"["]..'So that a bit of us accompanies you on your adventure. We are all "revelations" as you know. Just go on expanding'.""Gramophone, 01-7-2015
Since its formation in 1972, the Brodsky Quartet has performed over 3000 concerts on the major stages of the world and has released more than 60 recordings. A natural curiosity and an insatiable desire to explore has propelled the group in a number of artistic directions and continues to ensure them not only a prominent presence on the international chamber music scene, but also a rich and varied musical existence. Their energy and craftsmanship has attracted numerous awards and accolades worldwide, while ongoing educational work provides a vehicle for passing on experience and staying in touch with the next generation.
Throughout their 40-year career, the Brodsky Quartet has enjoyed a busy international performing schedule, and has toured extensively throughout Australasia, North and South America, Asia, South Africa, and Europe, as well as performing at many of the UK’s major festivals and venues. The quartet is also regularly recorded for broadcast on BBC Radio. Over the years the Brodsky Quartet has undertaken numerous performances of the complete cycles of quartets by Schubert, Beethoven, Tchaikovsky, Britten, Schoenberg, Zemlinsky, Webern and Bartok. It is, however, the complete Shostakovich cycle that has now become synonymous with their name: their 2012 London performance of the cycle resulting in them taking the prestigious title of ‘Artist in Residence’ at London’s Kings Place.
The Brodsky Quartet also has a busy recording career, and 2012 marked the beginning of a new and exclusive relationship with Chandos Records. Releases on the label so far include Petits Fours,a celebratory album of ‘Encore’ pieces, arranged exclusively by the Quartet for their 40th anniversary; a Debussy compilation including the Quartet's long-awaited recording of the great Debussy Quartet; In the South featuring works by Verdi, Paganini, Wolf and Puccini; New World Quartets comprising works by Dvorak, Copland, Gershwin and Brubeck; and the first of two Brahms discs which includes the iconic Clarinet Quintet with collaborating partner, Michael Collins. Recent awards for recordings include the Diapason D'Or and the CHOC du Monde de la Musique for their recordings of string quartets by Britten, Beethoven and Janacek, and, for their outstanding contribution to innovation in programming, the Brodsky Quartet has received a Royal Philharmonic Society Award. They have taught at many international chamber music courses and held residencies in several music institutes, including the first such post at the University of Cambridge. They are currently International Fellows of Chamber Music at the Royal Conservatoire of Scotland and have been awarded Honorary Doctorates at the University of Kent and University of Teesside.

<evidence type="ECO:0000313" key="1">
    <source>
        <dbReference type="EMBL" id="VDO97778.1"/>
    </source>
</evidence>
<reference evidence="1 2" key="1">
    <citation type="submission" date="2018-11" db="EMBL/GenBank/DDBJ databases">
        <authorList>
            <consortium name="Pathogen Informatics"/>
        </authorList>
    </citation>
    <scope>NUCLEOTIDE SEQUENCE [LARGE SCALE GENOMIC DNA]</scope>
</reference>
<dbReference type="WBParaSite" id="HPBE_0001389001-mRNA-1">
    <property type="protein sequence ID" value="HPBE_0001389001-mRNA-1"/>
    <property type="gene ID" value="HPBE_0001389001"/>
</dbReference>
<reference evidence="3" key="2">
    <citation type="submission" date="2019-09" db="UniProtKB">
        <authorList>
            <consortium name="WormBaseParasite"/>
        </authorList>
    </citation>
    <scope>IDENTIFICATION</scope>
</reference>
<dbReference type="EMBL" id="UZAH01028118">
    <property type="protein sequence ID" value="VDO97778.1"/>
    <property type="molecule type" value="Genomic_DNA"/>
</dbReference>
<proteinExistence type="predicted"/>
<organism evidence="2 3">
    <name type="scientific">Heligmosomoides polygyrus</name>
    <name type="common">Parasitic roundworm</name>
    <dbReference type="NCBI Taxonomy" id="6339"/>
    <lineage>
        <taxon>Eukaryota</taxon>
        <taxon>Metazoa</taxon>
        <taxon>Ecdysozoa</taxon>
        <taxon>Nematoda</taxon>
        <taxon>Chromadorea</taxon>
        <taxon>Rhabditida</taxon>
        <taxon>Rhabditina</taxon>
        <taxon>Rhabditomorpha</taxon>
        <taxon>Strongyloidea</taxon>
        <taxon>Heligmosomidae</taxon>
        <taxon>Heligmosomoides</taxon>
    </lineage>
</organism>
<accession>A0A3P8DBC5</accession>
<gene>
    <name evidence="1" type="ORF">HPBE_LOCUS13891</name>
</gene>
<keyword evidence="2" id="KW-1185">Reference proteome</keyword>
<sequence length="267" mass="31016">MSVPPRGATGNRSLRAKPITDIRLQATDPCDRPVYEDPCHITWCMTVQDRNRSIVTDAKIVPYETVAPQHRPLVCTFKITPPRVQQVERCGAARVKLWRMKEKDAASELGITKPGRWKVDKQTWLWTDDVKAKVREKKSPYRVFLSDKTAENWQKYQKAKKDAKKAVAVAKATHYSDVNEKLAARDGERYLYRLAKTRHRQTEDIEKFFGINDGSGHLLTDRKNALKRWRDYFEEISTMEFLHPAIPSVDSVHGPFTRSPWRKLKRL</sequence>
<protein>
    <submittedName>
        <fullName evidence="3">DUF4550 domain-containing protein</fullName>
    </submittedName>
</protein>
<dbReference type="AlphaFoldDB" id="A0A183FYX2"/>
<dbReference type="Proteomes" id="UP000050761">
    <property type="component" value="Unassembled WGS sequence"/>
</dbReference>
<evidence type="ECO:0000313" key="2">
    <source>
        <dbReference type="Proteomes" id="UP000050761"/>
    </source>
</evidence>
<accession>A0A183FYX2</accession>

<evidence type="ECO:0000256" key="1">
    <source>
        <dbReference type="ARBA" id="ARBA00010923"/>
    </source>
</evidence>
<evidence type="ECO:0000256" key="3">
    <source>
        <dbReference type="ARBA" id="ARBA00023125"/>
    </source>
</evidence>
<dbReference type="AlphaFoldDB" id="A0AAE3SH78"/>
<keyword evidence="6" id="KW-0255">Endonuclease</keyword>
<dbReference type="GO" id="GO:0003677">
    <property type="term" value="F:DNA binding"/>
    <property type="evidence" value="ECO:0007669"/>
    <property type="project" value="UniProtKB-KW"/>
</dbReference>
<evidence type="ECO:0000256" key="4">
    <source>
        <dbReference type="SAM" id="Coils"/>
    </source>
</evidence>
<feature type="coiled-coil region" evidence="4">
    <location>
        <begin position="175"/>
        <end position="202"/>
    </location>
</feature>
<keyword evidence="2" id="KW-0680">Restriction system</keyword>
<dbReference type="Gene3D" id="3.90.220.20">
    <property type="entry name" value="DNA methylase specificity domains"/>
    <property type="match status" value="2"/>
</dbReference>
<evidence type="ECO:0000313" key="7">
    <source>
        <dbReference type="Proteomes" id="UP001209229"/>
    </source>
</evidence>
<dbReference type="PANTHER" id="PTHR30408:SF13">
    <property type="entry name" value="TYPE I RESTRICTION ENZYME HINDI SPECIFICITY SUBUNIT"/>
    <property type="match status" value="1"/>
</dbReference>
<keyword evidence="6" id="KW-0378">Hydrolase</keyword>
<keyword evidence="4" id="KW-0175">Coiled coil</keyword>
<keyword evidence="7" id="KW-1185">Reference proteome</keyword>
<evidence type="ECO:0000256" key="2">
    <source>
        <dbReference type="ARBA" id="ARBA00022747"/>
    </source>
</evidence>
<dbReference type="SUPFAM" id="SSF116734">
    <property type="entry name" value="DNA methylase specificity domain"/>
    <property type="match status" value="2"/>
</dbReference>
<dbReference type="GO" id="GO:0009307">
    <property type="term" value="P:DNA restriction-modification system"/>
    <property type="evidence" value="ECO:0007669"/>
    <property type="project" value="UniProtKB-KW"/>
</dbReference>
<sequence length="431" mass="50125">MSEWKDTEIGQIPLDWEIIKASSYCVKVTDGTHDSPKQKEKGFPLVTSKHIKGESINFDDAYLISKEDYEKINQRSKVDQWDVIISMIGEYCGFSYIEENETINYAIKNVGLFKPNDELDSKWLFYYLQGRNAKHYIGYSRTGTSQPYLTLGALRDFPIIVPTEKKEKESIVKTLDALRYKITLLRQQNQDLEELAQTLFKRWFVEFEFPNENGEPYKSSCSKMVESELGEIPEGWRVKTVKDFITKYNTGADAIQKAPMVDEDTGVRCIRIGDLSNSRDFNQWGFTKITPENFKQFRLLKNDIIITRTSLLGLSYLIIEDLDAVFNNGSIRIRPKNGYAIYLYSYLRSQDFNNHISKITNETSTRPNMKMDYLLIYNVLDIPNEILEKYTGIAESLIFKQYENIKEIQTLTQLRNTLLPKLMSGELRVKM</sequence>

The Quartet is named after the great Russian violinist Adolf Brodsky, dedicatee of Tchaikovsky's violin concerto and a passionate chamber musician.
Daniel Rowland plays a violin made by Lorenzo Storioni of Cremona in 1793; Ian Belton’s violin is by Gio. Paolo Maggini c.1615 and Paul Cassidy plays on La Delfina viola, c. 1720, courtesy of Sra. Delfina Entrecanales. Jacqueline Thomas plays a cello made by Thomas Perry in 1785.
Benjamin Britten is one most important British composers from the second half of the twentieth century. Remarkably, he focused on opera, a dying genre, at least in its current form. Britten's contributions however, among which Peter Grimes, The Rape of Lucretia, Gloriana, The Turn of the Screw, and Death in Venice, managed to remain core repertoire for opera companies to this day. Many of these productions included a role for his artistic partner and life companion Peter Pears. Britten also wrote a number of lieder for this tenor, among which his Serenade for tenor, horn and string orchestra. Yet, Britten excelled in many more genres. He wasn't even 20 years old when he composed his brilliant Phantasy for hobo quartet and his friendship with the legendary cellist Rostropovich led to a Cello sonata, three Suites for cello solo and a Symphony for Cello and orchestra in the 1960s.
Britten never became Master of the Queen's Music, yet he surely had feeling for public sentiments. For example, as a pacifist, he taught his people about world peace through his War Requiem from 1962. Britten was an excellent interpreter of his own work, just like Bartók and Stravinsky. Many of his recordings have been matched, but never exceeded.
["]..'So that a bit of us accompanies you on your adventure. We are all "revelations" as you know. Just go on expanding'."